git push MrStudent :fix_2344_my_new_bugfix
Getting your changes merged upstream¶
When you think your PR is complete you need to get at least one peer to review your proposed changes as many times as necessary until it’s ready. If you can’t agree on something add another peer to the discussion to break the tie or talk to the lead developer.
All updates during the review/fix iteration cycles should be made with fixup commits to make it easier for the reviewer(s) to spot the new changes that need review on each iteration. (read the
--fixup argument on the git-commit manpage if you don’t know what a fixup commit is).
Once the reviewer gives the OK and the tests and checks are passing, the fixup commits can then be squashed and the WIP prefix can be switched to READY. The lead developer will then do the final review round.
As mentioned before, any requested modifications should come in the form of fixup commits to ease reviewing.
Once the final OK is given, all fixup commits should be squashed and the branch will get merged.
- Keep an eye on the PRs you’ve reviewed
- You will probably learn something from other reviewers and find out what you missed out during yours.
- Don’t send PR from your remote’s ~devel~ branch
- Use proper names for your branches. It will be more informative and they become part of the merge commit message.
- Keep it small
- The smaller the PRs are, the less review cycles will be needed and the quicker they will get merged.
- Try to write as many tests as you can before writing any code
- It will help you think about the problem you are trying to solve and it usually helps to write code that’s easier to test.
- Have the right amount of commits on your PRs
- Don’t have a feature implementation spread across a gazillion commits. For instance if a given feature requires some refactoring, your history could look like this:
- “Refactor foo class to allow for bar” (At this point, the code should still work)
- “Tests for feature $X”
- “Implement feature $X”
- Write clean and self contained commits
- Each commit should make sense and be reviewable by itself. It doesn’t make sense to break something on one commit and fix it on another later on in the same PR. It also makes reviews much harder.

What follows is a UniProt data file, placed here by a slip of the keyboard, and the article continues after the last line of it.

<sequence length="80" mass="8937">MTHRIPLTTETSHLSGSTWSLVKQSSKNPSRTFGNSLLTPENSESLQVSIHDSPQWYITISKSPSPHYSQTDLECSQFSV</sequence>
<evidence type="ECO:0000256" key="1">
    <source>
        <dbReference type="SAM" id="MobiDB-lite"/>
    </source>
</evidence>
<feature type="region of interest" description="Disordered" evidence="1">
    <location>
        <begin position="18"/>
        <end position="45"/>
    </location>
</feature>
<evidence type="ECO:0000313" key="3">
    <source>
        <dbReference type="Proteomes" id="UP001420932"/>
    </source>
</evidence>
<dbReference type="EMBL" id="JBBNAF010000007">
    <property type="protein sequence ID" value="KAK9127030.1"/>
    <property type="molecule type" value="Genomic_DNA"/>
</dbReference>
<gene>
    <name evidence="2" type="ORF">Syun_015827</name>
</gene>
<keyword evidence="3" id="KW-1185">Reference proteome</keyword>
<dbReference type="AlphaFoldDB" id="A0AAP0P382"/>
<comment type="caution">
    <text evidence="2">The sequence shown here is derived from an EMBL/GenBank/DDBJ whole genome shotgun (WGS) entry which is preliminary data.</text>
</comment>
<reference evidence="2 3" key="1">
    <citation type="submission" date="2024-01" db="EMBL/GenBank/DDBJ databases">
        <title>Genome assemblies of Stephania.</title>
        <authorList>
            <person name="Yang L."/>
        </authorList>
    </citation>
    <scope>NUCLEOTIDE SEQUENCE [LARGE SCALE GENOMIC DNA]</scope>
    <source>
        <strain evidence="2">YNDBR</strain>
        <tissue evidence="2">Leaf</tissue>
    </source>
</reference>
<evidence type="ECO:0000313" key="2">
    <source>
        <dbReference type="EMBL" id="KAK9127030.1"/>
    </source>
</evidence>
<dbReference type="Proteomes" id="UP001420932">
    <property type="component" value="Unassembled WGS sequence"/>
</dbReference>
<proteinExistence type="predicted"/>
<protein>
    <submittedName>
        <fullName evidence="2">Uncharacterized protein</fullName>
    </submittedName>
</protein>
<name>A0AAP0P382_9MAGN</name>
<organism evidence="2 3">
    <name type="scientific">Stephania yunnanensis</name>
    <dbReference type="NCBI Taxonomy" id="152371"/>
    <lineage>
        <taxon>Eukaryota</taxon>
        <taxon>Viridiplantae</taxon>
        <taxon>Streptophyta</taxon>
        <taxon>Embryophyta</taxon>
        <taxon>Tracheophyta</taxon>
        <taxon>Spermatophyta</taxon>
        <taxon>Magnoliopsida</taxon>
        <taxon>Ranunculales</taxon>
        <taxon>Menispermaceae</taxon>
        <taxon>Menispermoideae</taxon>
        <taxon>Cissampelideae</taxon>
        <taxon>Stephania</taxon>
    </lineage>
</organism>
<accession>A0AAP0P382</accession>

- Avoid unrelated and/or unnecessary modifications
- If you are fixing a bug or implementing a feature, avoid unnecessary refactoring, white space changes, cosmetic code reordering, etc. It will introduce gratuitous merge conflicts to your and others’ branches and make it harder to track changes (for instance with git blame).
- Don’t rename a file and modify it on the same commit
- If you need to rename and modify a file on the same PR, do so in two commits. This way git will always know what’s going on and it will be easier to track changes across file renames.
- Don’t send pull requests with merge commits on them
- Always rebase or cherry pick. If a commit on devel introduces merge conflicts in your branch, fix your commits by rebasing not by back merging and creating a conflict resolution commit.
- If one of your commits fixes an issue, mention it
- Add a “Closes #1234” line to the comment’s body section (from line 3 onwards). This way a reference to this particular commit will be created on the issue itself and once the commit hits the target branch the issue will be closed automatically. If a whole PR is needed to close a particular issue, add the “Closes” comment on the PR body.
- Capitalize the commit’s subject
- We are civilized people after all :D
- Write concise commit messages
- If a particular commit deserves a longer explanation, write a short commit message, leave a blank line after it and then go all Shakespeare from the third line (message body) onwards.
- Read this
- Really, do it.